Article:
Czech Republic: Cheap land needs buyers, and sellers
6 July 2009
Agricultural land costs much less in the Czech Republic than it does elsewhere in Europe. The Prague weekly Respekt wonders if a ban on land sales to non-Czechs, set to end in 2011, will herald an invasion of rich European farmers.
20 years ago, it didn’t take Mr Everdingen long to make up his mind. In his native Netherlands, he ran an organic cattle farm. And he wanted to expand. But that poses problems in such a densely populated country. When the Iron Curtain was raised, he saw a chance to pursue his plan and set off to have a look round the ex-Communist countries. He finally settled on a place called Žebráky na Tachovsku, in the western part of the Czech Republic, where he bought a farm that did not interest anyone in the area.
“Quite simply, we found excellent conditions here for our farm,” explains Mr Everdingen, who, after twenty years in [what is now] the Czech Republic, now speaks the language pretty well. His farm makes the area prettier, and the Czech neighbours of “that foreign farmer living on Czech soil” consider him one of their own.
Mr Everdingen uses part of the land he leases and lets out the rest. “But owning’s a surer bet,” he reasons: “If you buy land, you’ve a better guarantee you’ll be able to preserve your investment.” In 2011, when the temporary ban will be lifted on foreigners’ buying land in the Czech Republic, he will truly have that “owner’s guarantee”. The locals, for their part, are waiting to see what this revolution will mean for their home turf.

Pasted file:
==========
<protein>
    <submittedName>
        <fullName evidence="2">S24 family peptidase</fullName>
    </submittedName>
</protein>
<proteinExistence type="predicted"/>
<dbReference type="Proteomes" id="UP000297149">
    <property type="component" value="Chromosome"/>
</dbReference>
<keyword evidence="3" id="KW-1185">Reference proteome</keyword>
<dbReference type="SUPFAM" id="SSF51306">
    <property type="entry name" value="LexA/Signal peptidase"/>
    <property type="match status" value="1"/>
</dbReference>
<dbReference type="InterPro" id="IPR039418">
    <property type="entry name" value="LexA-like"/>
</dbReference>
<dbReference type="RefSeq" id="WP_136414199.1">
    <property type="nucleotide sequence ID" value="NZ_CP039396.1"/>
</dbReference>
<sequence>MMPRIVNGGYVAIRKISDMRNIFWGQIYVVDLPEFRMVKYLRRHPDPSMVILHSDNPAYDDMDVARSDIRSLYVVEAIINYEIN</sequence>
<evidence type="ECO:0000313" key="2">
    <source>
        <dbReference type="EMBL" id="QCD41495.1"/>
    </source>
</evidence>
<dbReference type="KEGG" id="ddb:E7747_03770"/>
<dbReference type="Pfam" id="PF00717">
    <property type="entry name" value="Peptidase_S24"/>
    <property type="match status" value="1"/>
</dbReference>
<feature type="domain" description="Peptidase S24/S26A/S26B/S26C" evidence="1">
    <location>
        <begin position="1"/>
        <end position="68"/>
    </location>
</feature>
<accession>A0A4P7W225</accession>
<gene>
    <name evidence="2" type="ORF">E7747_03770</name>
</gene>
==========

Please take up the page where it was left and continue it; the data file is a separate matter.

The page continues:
The Czech Republic is not the only place in Europe where foreigners can – or will be able to – buy land. These past few years, well-heeled Britons have been seized with a passion for abandoned farms in Normandy, for example, in the north of France. They have acquired a whole slew of them – and started working them. But at this point in time it is hard to predict how much interest Czech farms could fetch. The country has no official register showing how many foreigners farm land in the country – whether as tenants or owners through a strawman.
What is more, purchasing a plot in the Czech Republic is often quite complicated due to the difficulty of finding out the owner. This is a legacy of the Communist system of agricultural cooperatives, which the State still has not succeeded in winding up. Owing to the mass confiscation of private farmlands in the 1950s and their subsequent incorporation into collective farms, it is now extremely complicated to figure out who owned this or that plot at the time.
The land reforms currently under way should clear up the situation and make it easier to buy Czech land. Foreigners are still keen on the prospect – if only because land there is far less expensive than anywhere else in Europe. Whereas a hectare costs €36,000 on average in The Netherlands, for example, it only costs €2,520 in the Czech Republic. In fact, this very disparity fuels fears that in 2011, when foreign acquisitions are officially okayed, moneyed businessmen from all over Europe will buy up Czech fields en masse. According to the experts, however, those fears are unfounded.
“There’s really no risk of that happening: interest is bound to increase, but it won’t be inordinate,” predicts agro-analyst Petr Havel. Moreover, he points out, “In coming here, foreigners bring their know-how. So they are likely to give Czech agriculture a boost.” According to Jaroslav Šebek of the Czech Private Farmers Association, the Dutch and the Italians are the ones showing the keenest interest. The association has already started approaching foreign farmers operating in the Czech Republic about the possibility of their joining the association. In fact, observes Šebek, “The only real obstacle now is the language barrier. But in time that shouldn’t be a problem any more.”